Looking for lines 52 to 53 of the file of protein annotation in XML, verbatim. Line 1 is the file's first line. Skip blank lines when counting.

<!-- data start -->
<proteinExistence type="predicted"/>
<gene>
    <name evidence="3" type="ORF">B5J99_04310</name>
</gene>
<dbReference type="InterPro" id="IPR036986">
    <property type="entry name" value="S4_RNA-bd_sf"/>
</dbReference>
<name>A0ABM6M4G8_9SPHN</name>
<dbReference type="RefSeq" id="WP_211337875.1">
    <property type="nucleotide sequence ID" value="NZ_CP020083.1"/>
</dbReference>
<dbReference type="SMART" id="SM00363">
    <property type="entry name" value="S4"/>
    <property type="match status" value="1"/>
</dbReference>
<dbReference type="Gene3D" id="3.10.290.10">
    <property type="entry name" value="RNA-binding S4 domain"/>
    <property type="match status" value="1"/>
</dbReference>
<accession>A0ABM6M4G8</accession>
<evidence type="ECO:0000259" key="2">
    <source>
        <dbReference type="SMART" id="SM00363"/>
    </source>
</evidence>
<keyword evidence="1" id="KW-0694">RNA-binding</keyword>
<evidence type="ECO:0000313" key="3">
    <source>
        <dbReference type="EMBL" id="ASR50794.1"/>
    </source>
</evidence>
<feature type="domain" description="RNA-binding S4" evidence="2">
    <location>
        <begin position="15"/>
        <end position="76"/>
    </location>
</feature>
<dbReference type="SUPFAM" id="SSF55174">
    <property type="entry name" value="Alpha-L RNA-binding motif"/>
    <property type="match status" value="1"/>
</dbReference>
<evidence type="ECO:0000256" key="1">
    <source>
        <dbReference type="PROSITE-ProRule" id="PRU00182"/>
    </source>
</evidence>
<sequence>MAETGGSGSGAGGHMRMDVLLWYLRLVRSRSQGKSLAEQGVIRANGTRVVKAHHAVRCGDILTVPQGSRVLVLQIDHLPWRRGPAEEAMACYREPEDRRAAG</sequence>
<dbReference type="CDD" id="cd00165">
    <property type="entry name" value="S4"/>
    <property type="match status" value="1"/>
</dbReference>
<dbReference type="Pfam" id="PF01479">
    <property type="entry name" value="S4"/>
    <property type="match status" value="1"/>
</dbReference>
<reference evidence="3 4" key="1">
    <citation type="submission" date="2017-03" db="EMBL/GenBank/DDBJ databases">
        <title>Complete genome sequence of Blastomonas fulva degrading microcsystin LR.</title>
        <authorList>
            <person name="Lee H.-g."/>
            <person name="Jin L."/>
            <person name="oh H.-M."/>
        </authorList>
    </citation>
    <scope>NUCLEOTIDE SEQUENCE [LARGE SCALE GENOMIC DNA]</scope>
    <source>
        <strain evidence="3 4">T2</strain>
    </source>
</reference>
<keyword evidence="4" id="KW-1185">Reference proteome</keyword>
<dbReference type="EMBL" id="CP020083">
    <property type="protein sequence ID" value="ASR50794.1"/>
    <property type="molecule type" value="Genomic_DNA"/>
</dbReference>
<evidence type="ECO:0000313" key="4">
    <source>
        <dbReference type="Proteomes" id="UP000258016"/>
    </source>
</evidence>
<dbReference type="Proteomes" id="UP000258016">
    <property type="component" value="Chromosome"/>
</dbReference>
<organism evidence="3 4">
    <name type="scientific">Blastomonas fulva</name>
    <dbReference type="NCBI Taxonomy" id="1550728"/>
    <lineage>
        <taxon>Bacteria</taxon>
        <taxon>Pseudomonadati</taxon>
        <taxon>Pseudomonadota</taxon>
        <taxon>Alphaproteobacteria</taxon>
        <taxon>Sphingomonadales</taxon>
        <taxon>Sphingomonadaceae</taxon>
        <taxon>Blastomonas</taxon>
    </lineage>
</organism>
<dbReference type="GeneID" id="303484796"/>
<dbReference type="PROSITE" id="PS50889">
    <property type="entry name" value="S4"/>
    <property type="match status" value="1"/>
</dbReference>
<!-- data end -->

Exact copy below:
<dbReference type="Pfam" id="PF01479">
    <property type="entry name" value="S4"/>